In features, we are always going to host example of creative writing from the Strathclyde student community. While we are looking forward to receiving your prose submissions (submit any creative writing pieces you’d like to be considered for publication to email@example.com with the subject header CREATIVE WRITING). This month, we are glad to publish some poems from the Live Poets Society, a society based within the Strathclyde Student’s Union.
Live Poets Society is a collective created for those with an avid interest in poetry and spoken word in all forms. It is run by Jade Mitchell, Rachel Cairns and Rebecca Gallagher.
POETRY AS CATHARSIS
Poetry as weakness, poetry as defeat. Poetry as the mornings spent tangled up in sheets, eyes wishing they had never opened themselves up to this world. Poetry as flight response. Learning to take yourself out of the driver’s seat, to let go of the wheel. Poetry as release. Poetry as free-fall, the unknowing of where you are falling, but you just are. Poetry as line of defence. The first line of armour to be greeted with their surrender. The first drop of blood to exit the wound. Poetry as healing. The first-aid kit. The stitching. The bandages.
Learning to put yourself back together again. You must always begin with your hands. Poetry as process. Turn your action to metaphor. The longest roads you have travelled down will always take you further than you were supposed to go. Poetry as progress. To look back at it all. The way the light breaks the body of the darkness. It is not reckless. It is not ashamed. Look at how it all takes shape: on our bodies, in your hands, in your eyes. Poetry as catharsis.
It will always begin, with your hands.
In this light, I was holding on to the salt,
the way a knife stays loyal to the wound.
I know, this is no way to live.
To open exit wounds closed long ago.
To love in sacrifice, to hold back this
blood before I make a burial mound
of this house.
You say you don’t know how
I have survived.
To have fought against their tides.
To never let it swallow me whole.
To name me an act of survival
when I choose to stay alive.
Believe me: I have run out of reasons to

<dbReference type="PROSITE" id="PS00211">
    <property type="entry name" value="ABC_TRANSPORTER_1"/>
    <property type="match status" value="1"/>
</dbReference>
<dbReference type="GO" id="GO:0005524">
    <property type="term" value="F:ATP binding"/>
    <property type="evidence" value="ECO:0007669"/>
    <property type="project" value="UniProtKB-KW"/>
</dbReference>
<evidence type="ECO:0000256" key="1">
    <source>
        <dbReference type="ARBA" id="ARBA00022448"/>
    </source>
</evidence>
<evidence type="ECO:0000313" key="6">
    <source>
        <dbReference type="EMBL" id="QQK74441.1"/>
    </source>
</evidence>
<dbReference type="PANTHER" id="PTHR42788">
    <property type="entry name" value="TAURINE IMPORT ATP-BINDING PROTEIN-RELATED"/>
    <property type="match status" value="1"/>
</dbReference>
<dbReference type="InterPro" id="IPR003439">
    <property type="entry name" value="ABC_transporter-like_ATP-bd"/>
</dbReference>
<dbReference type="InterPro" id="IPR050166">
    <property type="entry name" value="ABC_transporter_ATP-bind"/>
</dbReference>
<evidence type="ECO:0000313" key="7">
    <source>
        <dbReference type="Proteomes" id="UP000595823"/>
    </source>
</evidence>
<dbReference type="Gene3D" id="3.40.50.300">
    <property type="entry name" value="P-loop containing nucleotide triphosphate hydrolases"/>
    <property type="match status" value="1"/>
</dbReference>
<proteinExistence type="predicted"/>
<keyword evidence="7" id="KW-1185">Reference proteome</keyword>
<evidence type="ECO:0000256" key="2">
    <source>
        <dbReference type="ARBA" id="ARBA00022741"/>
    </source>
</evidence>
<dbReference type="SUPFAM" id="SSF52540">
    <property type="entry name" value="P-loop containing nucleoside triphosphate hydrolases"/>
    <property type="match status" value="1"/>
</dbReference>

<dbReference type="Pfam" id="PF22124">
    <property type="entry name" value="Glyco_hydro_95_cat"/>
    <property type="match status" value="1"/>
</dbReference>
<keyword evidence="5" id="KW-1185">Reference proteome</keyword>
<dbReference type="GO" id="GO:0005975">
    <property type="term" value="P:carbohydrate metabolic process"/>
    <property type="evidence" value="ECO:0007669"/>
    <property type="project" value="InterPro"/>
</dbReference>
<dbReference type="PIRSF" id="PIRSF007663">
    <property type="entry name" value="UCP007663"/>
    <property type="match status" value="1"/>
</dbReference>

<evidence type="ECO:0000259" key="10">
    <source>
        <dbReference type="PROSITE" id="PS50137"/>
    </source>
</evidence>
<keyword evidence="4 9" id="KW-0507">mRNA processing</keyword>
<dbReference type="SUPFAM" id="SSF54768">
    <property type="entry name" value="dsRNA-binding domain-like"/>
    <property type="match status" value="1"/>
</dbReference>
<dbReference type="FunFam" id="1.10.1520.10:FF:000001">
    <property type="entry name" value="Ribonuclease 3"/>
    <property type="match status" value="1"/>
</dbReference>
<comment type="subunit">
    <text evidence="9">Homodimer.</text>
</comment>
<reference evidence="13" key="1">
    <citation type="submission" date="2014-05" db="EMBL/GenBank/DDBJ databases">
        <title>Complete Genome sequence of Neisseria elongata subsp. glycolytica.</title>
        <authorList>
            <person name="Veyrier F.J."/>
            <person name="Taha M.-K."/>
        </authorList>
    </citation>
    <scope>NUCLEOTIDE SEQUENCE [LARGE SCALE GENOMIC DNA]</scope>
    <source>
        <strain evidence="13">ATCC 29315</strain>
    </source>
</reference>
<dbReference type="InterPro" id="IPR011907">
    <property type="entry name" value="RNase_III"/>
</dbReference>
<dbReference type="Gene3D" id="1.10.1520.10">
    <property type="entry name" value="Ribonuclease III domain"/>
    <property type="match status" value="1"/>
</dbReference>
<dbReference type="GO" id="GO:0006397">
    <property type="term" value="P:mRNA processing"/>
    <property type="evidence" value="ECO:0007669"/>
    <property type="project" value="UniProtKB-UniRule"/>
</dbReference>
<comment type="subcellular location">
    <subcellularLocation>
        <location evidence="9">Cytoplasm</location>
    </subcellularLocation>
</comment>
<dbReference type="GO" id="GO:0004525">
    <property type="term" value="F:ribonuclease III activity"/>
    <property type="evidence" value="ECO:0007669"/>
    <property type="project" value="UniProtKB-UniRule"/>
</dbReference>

wake up in the aftermath of war.
I did not choose a battlefield for a body.
I did not choose to be surrendered upon.
I did not choose this way of living
as a ghost, instead of a girl.
Jade Mitchell is a poet and student at the University of Strathclyde. She is founder and president of Live Poets Society, and poetry reader for Up The Staircase Quarterly. Her work has been featured in Words Dance Publishing, Persephone’s Daughters, L’Éphémère Review, and many others. Her work can be found on her blog: vagabondly.tumblr.com.
Glasgow and Jazz Music at Night
Brass brings the city to life at night.
She’s old and dark
And made from everything but stars but
The drip of honey
Turns her molten.
I step half beats through the city at night
And the buildings are the ones dancing.
I was a lavender baby.
She would put lavender on my pillowcase
to turn my thoughts into honey
And help me drift into dream.
But then I saw the sun rise from my bedroom window,
Saw it bend into view from below the horizon
Like a miracle.
Like I’d held my hands to the sky
And healed it.
And it became an addiction.
So I’d fight the calm of the purple
Crave the black of coffee on my tongue
Turn honey into boiled sweets and ice.
And it’d be worth it
When the sky turned
black and blue.
But one girl can’t heal the whole sky.
These arms are not strong enough
To make the sun rise.
So I let sleep take me under his wing,
let the pillow turn me soft again.
I adorn myself with
lavender and honey,
Sink into the silken embrace of dream.
The day still rises without me and
sleep whispers in my ear:
“Girl, you can’t heal the sky.
That’s something she has to do alone.”
Rachel Cairns is a poet and student at the University of Strathclyde studying English, Creative Writing and Journalism. She is Vice President of Live Poets Society and actively participates in performance poetry in the Glasgow Spoken Word scene. She also really loves her cat.